Vegetable gardens can be a hard yet rewarding hobby. Problems can occur with gardening that may seem complex. Most problems in vegetable gardens can be grouped into five categories: soil, pests, disease, growth and sunlight. There are simple ways to troubleshoot these categories in a vegetable garden to avoid significant loss of a harvest.
Check the pH (acidity) level of the soil. Use a pH test kit to measure the soil acidity. Take the test kit to the nearest extension office of your local university to find out the amount of material you need to fix the pH level. Adjust the soil accordingly by adding fresh compost, seaweed or a fish-based fertilizer.
Check the sediment levels. This tells you if you have too much clay or sand in the soil. Use the "jar test" to determine this, as directed by the University of Minnesota. Put 2 inches of soil in the jar; fill the jar 2/3 full with water; add 1tsp. of liquid dish soap. Shake the jar thoroughly and allow the contents to settle. Measure the layers that form. Allow one minute for the bottom layer of sand to form. Allow two hours for the layer of silt. Allow two days for the clay layer to form. Add 2 inches of compost to the top 12 inches of soil for sandy soil; add equal amounts of sand and compost to clay soil.
Rotate crops to balance the nutrients in the soil. Certain vegetables take and leave behind various nutrients and minerals; continuing to plant these vegetables in the same location will deplete the needed nutrients.
Add red worms to the soil. Worms digest decomposing organic material and leave behind valuable nutrients and minerals in their waste. Worms also aerate the soil by digging through it, turning it over as they go. The more worms you have, the better the soil is.
Remove snakes by removing their food source and habitat. Cut back tall grass around the garden edge. Pull weeds in and around the garden. Remove all garbage and food debris nearby. Remove anything with small holes such as pipes; move anything that can provide a dark, dry, warm cover. Patch any holes in nearby structures.
Remove ants by removing aphids. Aphids feed on the plants, causing yellowing. Ants eat aphids and will cultivate an aphid colony to support the ant colony. Introduce ladybugs or lacewings into the garden to eat the aphids, which removes the food supply for ants. Use a blender to mix lemon, hot peppers or garlic with water to make a spray; spray the colony and the ants will move. Plant vegetables and herbs with strong smells or volatile odors such as peppermint, garlic, pennyroyal and rhubarb.
Remove rodents, rabbits and deer by planting marigolds, mint and thyme around and throughout the garden. This will deter any of these animals from entering because the food doesn't taste good.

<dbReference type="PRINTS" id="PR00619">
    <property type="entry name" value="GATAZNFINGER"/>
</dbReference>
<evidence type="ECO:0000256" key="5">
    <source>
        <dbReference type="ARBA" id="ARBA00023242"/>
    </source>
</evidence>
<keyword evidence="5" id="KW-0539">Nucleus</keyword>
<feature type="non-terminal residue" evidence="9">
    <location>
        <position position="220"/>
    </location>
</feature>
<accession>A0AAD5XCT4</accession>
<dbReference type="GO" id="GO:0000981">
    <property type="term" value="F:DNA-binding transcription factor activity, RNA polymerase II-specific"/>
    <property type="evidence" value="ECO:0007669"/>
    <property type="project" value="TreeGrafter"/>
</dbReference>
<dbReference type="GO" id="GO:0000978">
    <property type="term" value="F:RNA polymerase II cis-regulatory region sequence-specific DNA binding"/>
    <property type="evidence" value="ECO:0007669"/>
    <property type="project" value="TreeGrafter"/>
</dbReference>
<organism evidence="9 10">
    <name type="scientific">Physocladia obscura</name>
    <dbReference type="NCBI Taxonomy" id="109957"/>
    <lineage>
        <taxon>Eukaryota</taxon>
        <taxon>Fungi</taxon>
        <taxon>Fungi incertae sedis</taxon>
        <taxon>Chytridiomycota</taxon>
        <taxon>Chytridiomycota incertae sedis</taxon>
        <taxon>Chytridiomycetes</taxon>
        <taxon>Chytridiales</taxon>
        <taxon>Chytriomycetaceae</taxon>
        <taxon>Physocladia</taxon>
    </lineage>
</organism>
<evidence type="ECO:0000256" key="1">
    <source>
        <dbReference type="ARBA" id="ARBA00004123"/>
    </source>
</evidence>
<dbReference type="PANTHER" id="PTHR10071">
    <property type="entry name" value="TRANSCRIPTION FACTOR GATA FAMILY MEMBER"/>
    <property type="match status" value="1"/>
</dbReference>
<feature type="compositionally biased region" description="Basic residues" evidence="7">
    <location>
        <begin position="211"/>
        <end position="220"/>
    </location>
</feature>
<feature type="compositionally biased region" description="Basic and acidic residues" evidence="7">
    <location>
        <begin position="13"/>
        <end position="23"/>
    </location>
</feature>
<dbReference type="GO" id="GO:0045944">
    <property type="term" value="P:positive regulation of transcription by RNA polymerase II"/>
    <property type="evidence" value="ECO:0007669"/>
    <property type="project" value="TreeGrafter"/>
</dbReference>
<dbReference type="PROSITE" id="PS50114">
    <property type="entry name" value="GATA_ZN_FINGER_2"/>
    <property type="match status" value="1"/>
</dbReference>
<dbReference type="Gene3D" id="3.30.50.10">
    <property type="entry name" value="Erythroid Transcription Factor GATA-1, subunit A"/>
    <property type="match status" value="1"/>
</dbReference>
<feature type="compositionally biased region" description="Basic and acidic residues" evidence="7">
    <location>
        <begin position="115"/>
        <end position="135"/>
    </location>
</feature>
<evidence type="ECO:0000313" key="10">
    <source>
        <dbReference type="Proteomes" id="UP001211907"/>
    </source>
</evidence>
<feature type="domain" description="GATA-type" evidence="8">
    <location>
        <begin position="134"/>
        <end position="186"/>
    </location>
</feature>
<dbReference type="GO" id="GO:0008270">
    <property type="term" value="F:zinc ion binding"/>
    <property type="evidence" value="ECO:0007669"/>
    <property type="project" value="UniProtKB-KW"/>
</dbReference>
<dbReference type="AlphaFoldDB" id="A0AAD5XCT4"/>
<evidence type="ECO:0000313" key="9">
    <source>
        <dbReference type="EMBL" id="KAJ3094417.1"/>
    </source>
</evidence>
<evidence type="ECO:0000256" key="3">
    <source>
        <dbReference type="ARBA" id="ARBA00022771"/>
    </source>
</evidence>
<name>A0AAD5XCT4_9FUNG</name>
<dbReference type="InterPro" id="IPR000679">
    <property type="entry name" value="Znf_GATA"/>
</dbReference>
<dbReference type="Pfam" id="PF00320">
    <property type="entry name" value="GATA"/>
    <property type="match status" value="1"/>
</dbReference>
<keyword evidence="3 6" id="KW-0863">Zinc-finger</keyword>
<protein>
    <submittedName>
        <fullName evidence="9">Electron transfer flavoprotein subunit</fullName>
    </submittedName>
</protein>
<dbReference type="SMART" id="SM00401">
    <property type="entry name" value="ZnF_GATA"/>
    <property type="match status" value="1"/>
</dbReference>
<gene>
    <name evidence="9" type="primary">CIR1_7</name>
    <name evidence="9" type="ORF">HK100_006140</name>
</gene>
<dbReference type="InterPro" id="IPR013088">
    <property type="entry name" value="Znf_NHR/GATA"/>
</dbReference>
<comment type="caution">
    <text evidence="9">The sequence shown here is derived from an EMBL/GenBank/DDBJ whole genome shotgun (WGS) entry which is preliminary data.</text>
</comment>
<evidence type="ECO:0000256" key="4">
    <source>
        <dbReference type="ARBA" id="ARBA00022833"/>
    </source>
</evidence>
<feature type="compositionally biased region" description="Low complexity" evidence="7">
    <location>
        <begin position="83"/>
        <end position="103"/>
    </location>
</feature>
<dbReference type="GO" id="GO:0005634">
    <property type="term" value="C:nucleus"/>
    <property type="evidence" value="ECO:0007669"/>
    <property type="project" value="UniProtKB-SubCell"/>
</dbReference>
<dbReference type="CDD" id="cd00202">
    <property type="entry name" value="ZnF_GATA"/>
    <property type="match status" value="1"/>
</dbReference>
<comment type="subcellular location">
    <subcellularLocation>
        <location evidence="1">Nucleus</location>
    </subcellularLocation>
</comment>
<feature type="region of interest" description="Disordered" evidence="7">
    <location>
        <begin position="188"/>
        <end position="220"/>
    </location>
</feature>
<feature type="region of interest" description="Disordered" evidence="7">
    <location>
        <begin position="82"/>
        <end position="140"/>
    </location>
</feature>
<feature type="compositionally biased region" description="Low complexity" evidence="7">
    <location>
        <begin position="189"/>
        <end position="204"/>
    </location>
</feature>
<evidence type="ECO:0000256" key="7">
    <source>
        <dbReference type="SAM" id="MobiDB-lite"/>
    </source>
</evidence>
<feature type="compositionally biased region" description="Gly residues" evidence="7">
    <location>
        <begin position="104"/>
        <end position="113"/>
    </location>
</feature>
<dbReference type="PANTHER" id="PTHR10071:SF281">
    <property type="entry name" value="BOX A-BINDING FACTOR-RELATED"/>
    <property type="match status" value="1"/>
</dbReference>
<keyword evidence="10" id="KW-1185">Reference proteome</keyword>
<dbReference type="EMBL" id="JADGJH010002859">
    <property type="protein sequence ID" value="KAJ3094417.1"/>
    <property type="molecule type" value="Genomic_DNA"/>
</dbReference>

Reduce root rot by allowing the soil to dry out. Root rot is a sign of wet soil or poor drainage. Work sand into the soil after allowing the soil to completely dry so you add drainage.
Add water to dry soil at the roots. Set a sprinkler at the base of the plants and allow the water to penetrate the soil to a depth of 6 inches or more. This provides moisture directly to the root system. Retain moisture in the vegetable garden by adding a 2-inch layer of mulch or leaves over the soil.
Reduce yellowing, brown spots and holes by removing insect pests. Remove all damaged or diseased material from the garden to keep disease from spreading. Spray fungicide on the leaves of remaining healthy plants.
Cut back tree limbs or brush shading the garden. Many vegetables require at least six hours of sunlight daily. Keep large bush plants far enough away from smaller plants to avoid shading.
Plant windbreaks such as sunflowers along the windward side of the garden to avoid hot winds from drying vegetable plants.
Place a 2-inch layer of mulch or dry leaves over the soil to help control temperature problems. This helps the soil stay cool during hot days and stops early and late-season frost from reaching the ground.
Prune back suckers and auxiliary vines to help the main plant conserve energy and nutrients for growing vegetables.
Thin out vegetables. Overcrowding causes plants to be small and stunted. Most plants require a few inches between each other to properly grow. Pick the smallest plants out to allow the larger, stronger plants to continue. Pick the vegetables that are diseased or are crowding out others. Too many vegetables on a stem can cause smaller fruit or immature fruit. Diseased vegetables can spread the disease to others nearby.
Stagger the vegetables in the garden. Avoid planting everything at once to keep the ground from being depleted too quickly. Space plantings so that only one type of vegetable goes into the garden each week. Research planting times to better coordinate this step.
About this Author
Jack S. Waverly is a Pennsylvania-based freelance writer who has written hundreds of articles relating to business, finance, travel, history and health. His current focus is on pets, gardens, personal finance and business management. Waverly has been writing online content professionally since 2007 for various providers and websites.